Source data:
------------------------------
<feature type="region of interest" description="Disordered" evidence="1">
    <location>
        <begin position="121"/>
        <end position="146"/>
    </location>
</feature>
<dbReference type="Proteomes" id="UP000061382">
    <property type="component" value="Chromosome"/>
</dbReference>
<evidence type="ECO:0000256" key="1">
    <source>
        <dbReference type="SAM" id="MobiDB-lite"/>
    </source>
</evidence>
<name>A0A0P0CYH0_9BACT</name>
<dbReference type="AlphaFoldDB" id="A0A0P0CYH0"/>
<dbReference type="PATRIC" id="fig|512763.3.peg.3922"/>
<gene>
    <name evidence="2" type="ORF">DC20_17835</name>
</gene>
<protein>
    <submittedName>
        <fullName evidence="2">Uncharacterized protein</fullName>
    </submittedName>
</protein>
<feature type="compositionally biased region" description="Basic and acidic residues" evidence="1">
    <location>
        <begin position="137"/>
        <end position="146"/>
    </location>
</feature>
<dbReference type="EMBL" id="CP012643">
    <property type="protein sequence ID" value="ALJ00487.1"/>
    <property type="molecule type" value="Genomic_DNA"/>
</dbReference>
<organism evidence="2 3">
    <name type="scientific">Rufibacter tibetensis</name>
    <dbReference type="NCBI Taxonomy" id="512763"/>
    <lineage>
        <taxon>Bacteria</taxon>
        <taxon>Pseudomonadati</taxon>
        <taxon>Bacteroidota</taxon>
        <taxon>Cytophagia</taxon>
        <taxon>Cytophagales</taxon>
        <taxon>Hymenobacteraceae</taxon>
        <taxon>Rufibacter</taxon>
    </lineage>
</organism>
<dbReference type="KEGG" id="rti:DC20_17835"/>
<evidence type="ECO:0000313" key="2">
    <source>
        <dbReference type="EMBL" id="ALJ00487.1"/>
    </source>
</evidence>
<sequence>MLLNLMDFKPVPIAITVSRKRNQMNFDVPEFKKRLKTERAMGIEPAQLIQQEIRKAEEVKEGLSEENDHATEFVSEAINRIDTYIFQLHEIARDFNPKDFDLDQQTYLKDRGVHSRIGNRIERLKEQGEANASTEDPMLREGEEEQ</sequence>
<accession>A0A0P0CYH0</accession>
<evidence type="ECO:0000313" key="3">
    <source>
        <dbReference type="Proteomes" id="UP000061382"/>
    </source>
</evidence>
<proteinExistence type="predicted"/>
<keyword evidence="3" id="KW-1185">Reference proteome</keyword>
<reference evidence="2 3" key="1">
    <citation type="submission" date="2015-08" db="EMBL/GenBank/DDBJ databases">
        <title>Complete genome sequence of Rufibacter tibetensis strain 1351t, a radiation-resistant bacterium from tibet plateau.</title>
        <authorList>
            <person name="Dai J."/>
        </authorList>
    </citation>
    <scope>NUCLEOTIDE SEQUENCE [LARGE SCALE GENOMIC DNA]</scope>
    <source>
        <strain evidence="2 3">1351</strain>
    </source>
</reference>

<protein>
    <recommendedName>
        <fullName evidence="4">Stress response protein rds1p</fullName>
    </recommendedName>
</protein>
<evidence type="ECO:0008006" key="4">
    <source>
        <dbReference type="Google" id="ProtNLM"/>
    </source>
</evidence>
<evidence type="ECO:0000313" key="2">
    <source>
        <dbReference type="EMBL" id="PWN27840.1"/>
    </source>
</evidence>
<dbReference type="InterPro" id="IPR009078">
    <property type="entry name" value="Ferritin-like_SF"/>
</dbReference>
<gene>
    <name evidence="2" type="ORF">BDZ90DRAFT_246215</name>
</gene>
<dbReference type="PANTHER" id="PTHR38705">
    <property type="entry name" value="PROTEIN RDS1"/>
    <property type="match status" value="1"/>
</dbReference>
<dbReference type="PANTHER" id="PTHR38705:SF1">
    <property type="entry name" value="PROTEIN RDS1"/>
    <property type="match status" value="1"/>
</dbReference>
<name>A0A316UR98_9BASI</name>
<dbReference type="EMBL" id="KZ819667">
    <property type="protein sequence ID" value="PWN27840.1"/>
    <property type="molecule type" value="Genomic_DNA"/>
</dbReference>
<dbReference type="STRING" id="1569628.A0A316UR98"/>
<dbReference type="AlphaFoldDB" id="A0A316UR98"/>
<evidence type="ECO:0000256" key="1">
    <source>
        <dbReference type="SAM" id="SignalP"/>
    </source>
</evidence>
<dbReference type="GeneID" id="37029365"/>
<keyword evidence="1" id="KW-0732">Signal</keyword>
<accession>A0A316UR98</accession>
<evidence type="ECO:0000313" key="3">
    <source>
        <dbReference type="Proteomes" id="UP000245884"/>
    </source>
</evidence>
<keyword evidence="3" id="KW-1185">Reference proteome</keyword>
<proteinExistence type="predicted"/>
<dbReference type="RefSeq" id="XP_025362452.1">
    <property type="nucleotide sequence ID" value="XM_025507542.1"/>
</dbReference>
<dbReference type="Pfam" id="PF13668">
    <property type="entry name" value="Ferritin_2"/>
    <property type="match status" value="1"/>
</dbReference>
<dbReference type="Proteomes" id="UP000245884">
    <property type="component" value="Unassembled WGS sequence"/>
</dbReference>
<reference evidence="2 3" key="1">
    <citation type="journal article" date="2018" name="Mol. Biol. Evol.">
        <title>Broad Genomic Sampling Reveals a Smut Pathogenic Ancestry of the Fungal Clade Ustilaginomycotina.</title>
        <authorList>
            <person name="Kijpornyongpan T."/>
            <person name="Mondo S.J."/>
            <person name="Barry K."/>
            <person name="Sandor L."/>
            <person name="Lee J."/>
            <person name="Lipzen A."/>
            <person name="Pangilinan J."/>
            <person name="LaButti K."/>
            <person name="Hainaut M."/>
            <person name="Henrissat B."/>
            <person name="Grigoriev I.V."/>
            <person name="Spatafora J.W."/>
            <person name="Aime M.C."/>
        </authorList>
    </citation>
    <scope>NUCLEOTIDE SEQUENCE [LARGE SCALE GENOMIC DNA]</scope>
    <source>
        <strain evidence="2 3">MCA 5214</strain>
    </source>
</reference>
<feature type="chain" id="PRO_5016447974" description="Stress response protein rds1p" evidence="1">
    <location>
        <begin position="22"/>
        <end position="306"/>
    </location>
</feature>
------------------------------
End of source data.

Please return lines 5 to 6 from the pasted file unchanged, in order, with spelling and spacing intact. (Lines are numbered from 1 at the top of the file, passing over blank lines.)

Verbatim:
    </location>
</feature>